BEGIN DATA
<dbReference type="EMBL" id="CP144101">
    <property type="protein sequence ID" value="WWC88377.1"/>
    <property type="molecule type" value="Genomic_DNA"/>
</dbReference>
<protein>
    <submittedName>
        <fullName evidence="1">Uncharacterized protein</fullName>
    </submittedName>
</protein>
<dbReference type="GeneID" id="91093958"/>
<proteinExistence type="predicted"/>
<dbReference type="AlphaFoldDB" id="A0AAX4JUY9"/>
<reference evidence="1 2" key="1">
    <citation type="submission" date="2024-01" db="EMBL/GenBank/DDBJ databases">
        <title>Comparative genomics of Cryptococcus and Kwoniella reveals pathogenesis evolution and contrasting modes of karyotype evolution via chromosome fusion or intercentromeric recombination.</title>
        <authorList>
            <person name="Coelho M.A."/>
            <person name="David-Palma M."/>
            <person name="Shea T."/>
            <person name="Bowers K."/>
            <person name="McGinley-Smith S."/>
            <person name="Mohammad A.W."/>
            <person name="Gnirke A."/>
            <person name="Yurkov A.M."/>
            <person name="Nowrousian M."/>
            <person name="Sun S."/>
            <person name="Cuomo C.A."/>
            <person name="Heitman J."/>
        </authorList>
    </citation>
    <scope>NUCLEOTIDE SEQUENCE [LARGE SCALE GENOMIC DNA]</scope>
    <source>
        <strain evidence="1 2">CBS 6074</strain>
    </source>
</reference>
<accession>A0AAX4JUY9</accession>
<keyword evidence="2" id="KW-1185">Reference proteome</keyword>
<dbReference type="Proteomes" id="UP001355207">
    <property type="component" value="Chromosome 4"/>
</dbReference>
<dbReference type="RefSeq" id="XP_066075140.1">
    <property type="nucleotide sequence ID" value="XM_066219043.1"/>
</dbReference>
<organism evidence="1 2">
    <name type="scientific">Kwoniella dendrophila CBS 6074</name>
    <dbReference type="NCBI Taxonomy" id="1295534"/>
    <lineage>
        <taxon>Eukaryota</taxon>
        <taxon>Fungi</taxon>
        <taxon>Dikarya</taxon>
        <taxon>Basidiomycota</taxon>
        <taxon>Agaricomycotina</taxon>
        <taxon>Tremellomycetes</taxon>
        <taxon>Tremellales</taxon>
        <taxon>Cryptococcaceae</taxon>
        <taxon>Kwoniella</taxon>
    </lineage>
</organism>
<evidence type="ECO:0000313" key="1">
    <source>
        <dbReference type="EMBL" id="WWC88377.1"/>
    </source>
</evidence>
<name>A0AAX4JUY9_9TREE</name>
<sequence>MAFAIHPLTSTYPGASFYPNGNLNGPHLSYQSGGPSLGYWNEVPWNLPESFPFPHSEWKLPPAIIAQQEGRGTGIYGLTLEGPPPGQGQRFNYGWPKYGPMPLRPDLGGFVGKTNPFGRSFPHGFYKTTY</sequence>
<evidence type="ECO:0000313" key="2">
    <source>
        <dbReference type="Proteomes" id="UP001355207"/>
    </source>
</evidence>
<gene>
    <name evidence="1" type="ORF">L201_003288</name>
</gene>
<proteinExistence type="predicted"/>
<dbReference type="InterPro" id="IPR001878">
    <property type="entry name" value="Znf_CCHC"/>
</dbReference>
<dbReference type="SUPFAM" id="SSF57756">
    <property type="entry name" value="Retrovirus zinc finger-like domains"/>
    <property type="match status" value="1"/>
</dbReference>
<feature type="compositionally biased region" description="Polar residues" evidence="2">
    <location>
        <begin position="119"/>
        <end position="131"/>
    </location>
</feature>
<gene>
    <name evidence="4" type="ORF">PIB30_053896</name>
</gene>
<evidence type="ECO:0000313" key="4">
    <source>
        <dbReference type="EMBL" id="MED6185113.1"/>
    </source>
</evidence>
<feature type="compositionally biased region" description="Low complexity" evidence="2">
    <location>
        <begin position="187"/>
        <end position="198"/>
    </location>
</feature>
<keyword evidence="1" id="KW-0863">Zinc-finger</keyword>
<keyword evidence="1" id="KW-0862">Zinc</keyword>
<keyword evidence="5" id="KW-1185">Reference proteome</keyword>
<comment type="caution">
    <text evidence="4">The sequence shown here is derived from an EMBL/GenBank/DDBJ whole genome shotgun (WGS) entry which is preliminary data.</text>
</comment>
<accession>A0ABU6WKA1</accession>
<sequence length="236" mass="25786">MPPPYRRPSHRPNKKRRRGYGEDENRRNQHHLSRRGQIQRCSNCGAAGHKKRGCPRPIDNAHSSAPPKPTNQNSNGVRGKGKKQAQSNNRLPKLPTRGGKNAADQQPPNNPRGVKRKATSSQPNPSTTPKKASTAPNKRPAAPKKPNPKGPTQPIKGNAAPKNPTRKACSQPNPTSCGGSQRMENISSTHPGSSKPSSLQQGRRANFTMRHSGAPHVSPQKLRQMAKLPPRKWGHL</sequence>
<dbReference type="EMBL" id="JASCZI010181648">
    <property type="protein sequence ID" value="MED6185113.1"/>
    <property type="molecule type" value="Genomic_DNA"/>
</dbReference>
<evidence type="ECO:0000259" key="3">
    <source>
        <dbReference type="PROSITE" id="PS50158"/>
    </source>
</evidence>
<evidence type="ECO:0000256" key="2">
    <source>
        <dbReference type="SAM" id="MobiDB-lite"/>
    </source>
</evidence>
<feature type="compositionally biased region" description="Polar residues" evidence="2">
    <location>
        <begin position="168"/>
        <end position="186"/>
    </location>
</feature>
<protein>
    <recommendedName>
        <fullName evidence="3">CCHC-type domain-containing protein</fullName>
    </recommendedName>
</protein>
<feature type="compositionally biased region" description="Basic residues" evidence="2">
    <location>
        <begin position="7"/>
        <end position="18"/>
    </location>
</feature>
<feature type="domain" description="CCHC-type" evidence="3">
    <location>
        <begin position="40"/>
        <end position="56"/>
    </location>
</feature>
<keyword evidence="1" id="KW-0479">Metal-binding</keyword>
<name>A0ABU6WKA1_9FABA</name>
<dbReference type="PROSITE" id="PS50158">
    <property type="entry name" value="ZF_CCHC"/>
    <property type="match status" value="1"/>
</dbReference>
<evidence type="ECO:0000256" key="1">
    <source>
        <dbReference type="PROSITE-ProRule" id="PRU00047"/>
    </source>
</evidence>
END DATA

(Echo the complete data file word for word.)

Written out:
<dbReference type="EMBL" id="CP144101">
    <property type="protein sequence ID" value="WWC88377.1"/>
    <property type="molecule type" value="Genomic_DNA"/>
</dbReference>
<protein>
    <submittedName>
        <fullName evidence="1">Uncharacterized protein</fullName>
    </submittedName>
</protein>
<dbReference type="GeneID" id="91093958"/>
<proteinExistence type="predicted"/>
<dbReference type="AlphaFoldDB" id="A0AAX4JUY9"/>
<reference evidence="1 2" key="1">
    <citation type="submission" date="2024-01" db="EMBL/GenBank/DDBJ databases">
        <title>Comparative genomics of Cryptococcus and Kwoniella reveals pathogenesis evolution and contrasting modes of karyotype evolution via chromosome fusion or intercentromeric recombination.</title>
        <authorList>
            <person name="Coelho M.A."/>
            <person name="David-Palma M."/>
            <person name="Shea T."/>
            <person name="Bowers K."/>
            <person name="McGinley-Smith S."/>
            <person name="Mohammad A.W."/>
            <person name="Gnirke A."/>
            <person name="Yurkov A.M."/>
            <person name="Nowrousian M."/>
            <person name="Sun S."/>
            <person name="Cuomo C.A."/>
            <person name="Heitman J."/>
        </authorList>
    </citation>
    <scope>NUCLEOTIDE SEQUENCE [LARGE SCALE GENOMIC DNA]</scope>
    <source>
        <strain evidence="1 2">CBS 6074</strain>
    </source>
</reference>
<accession>A0AAX4JUY9</accession>
<keyword evidence="2" id="KW-1185">Reference proteome</keyword>
<dbReference type="Proteomes" id="UP001355207">
    <property type="component" value="Chromosome 4"/>
</dbReference>
<dbReference type="RefSeq" id="XP_066075140.1">
    <property type="nucleotide sequence ID" value="XM_066219043.1"/>
</dbReference>
<organism evidence="1 2">
    <name type="scientific">Kwoniella dendrophila CBS 6074</name>
    <dbReference type="NCBI Taxonomy" id="1295534"/>
    <lineage>
        <taxon>Eukaryota</taxon>
        <taxon>Fungi</taxon>
        <taxon>Dikarya</taxon>
        <taxon>Basidiomycota</taxon>
        <taxon>Agaricomycotina</taxon>
        <taxon>Tremellomycetes</taxon>
        <taxon>Tremellales</taxon>
        <taxon>Cryptococcaceae</taxon>
        <taxon>Kwoniella</taxon>
    </lineage>
</organism>
<evidence type="ECO:0000313" key="1">
    <source>
        <dbReference type="EMBL" id="WWC88377.1"/>
    </source>
</evidence>
<name>A0AAX4JUY9_9TREE</name>
<sequence>MAFAIHPLTSTYPGASFYPNGNLNGPHLSYQSGGPSLGYWNEVPWNLPESFPFPHSEWKLPPAIIAQQEGRGTGIYGLTLEGPPPGQGQRFNYGWPKYGPMPLRPDLGGFVGKTNPFGRSFPHGFYKTTY</sequence>
<evidence type="ECO:0000313" key="2">
    <source>
        <dbReference type="Proteomes" id="UP001355207"/>
    </source>
</evidence>
<gene>
    <name evidence="1" type="ORF">L201_003288</name>
</gene>
<proteinExistence type="predicted"/>
<dbReference type="InterPro" id="IPR001878">
    <property type="entry name" value="Znf_CCHC"/>
</dbReference>
<dbReference type="SUPFAM" id="SSF57756">
    <property type="entry name" value="Retrovirus zinc finger-like domains"/>
    <property type="match status" value="1"/>
</dbReference>
<feature type="compositionally biased region" description="Polar residues" evidence="2">
    <location>
        <begin position="119"/>
        <end position="131"/>
    </location>
</feature>
<gene>
    <name evidence="4" type="ORF">PIB30_053896</name>
</gene>
<evidence type="ECO:0000313" key="4">
    <source>
        <dbReference type="EMBL" id="MED6185113.1"/>
    </source>
</evidence>
<feature type="compositionally biased region" description="Low complexity" evidence="2">
    <location>
        <begin position="187"/>
        <end position="198"/>
    </location>
</feature>
<keyword evidence="1" id="KW-0863">Zinc-finger</keyword>
<keyword evidence="1" id="KW-0862">Zinc</keyword>
<keyword evidence="5" id="KW-1185">Reference proteome</keyword>
<comment type="caution">
    <text evidence="4">The sequence shown here is derived from an EMBL/GenBank/DDBJ whole genome shotgun (WGS) entry which is preliminary data.</text>
</comment>
<accession>A0ABU6WKA1</accession>
<sequence length="236" mass="25786">MPPPYRRPSHRPNKKRRRGYGEDENRRNQHHLSRRGQIQRCSNCGAAGHKKRGCPRPIDNAHSSAPPKPTNQNSNGVRGKGKKQAQSNNRLPKLPTRGGKNAADQQPPNNPRGVKRKATSSQPNPSTTPKKASTAPNKRPAAPKKPNPKGPTQPIKGNAAPKNPTRKACSQPNPTSCGGSQRMENISSTHPGSSKPSSLQQGRRANFTMRHSGAPHVSPQKLRQMAKLPPRKWGHL</sequence>
<dbReference type="EMBL" id="JASCZI010181648">
    <property type="protein sequence ID" value="MED6185113.1"/>
    <property type="molecule type" value="Genomic_DNA"/>
</dbReference>
<evidence type="ECO:0000259" key="3">
    <source>
        <dbReference type="PROSITE" id="PS50158"/>
    </source>
</evidence>
<evidence type="ECO:0000256" key="2">
    <source>
        <dbReference type="SAM" id="MobiDB-lite"/>
    </source>
</evidence>
<feature type="compositionally biased region" description="Polar residues" evidence="2">
    <location>
        <begin position="168"/>
        <end position="186"/>
    </location>
</feature>
<protein>
    <recommendedName>
        <fullName evidence="3">CCHC-type domain-containing protein</fullName>
    </recommendedName>
</protein>
<feature type="compositionally biased region" description="Basic residues" evidence="2">
    <location>
        <begin position="7"/>
        <end position="18"/>
    </location>
</feature>
<feature type="domain" description="CCHC-type" evidence="3">
    <location>
        <begin position="40"/>
        <end position="56"/>
    </location>
</feature>
<keyword evidence="1" id="KW-0479">Metal-binding</keyword>
<name>A0ABU6WKA1_9FABA</name>
<dbReference type="PROSITE" id="PS50158">
    <property type="entry name" value="ZF_CCHC"/>
    <property type="match status" value="1"/>
</dbReference>
<evidence type="ECO:0000256" key="1">
    <source>
        <dbReference type="PROSITE-ProRule" id="PRU00047"/>
    </source>
</evidence>